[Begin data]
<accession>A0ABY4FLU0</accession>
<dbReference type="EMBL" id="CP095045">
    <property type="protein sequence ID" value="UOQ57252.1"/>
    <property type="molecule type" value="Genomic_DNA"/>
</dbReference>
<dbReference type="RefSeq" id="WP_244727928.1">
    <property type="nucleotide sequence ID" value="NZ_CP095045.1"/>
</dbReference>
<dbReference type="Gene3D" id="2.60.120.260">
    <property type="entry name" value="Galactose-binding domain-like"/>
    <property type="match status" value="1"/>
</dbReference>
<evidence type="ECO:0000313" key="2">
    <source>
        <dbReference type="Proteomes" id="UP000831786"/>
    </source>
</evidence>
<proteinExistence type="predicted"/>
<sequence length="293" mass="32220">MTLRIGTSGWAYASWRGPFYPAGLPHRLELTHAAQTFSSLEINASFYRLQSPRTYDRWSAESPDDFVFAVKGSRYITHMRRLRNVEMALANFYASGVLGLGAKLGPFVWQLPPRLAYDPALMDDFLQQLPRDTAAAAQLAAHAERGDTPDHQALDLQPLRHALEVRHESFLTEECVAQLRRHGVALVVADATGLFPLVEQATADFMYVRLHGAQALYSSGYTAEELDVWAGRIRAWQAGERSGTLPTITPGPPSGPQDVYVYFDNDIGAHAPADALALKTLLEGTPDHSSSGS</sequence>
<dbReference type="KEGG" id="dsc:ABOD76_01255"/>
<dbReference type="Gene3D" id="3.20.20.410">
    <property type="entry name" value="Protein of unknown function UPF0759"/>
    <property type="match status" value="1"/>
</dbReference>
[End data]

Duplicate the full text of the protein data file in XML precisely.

<accession>A0ABY4FLU0</accession>
<dbReference type="EMBL" id="CP095045">
    <property type="protein sequence ID" value="UOQ57252.1"/>
    <property type="molecule type" value="Genomic_DNA"/>
</dbReference>
<dbReference type="RefSeq" id="WP_244727928.1">
    <property type="nucleotide sequence ID" value="NZ_CP095045.1"/>
</dbReference>
<dbReference type="Gene3D" id="2.60.120.260">
    <property type="entry name" value="Galactose-binding domain-like"/>
    <property type="match status" value="1"/>
</dbReference>
<evidence type="ECO:0000313" key="2">
    <source>
        <dbReference type="Proteomes" id="UP000831786"/>
    </source>
</evidence>
<proteinExistence type="predicted"/>
<sequence length="293" mass="32220">MTLRIGTSGWAYASWRGPFYPAGLPHRLELTHAAQTFSSLEINASFYRLQSPRTYDRWSAESPDDFVFAVKGSRYITHMRRLRNVEMALANFYASGVLGLGAKLGPFVWQLPPRLAYDPALMDDFLQQLPRDTAAAAQLAAHAERGDTPDHQALDLQPLRHALEVRHESFLTEECVAQLRRHGVALVVADATGLFPLVEQATADFMYVRLHGAQALYSSGYTAEELDVWAGRIRAWQAGERSGTLPTITPGPPSGPQDVYVYFDNDIGAHAPADALALKTLLEGTPDHSSSGS</sequence>
<dbReference type="KEGG" id="dsc:ABOD76_01255"/>
<dbReference type="Gene3D" id="3.20.20.410">
    <property type="entry name" value="Protein of unknown function UPF0759"/>
    <property type="match status" value="1"/>
</dbReference>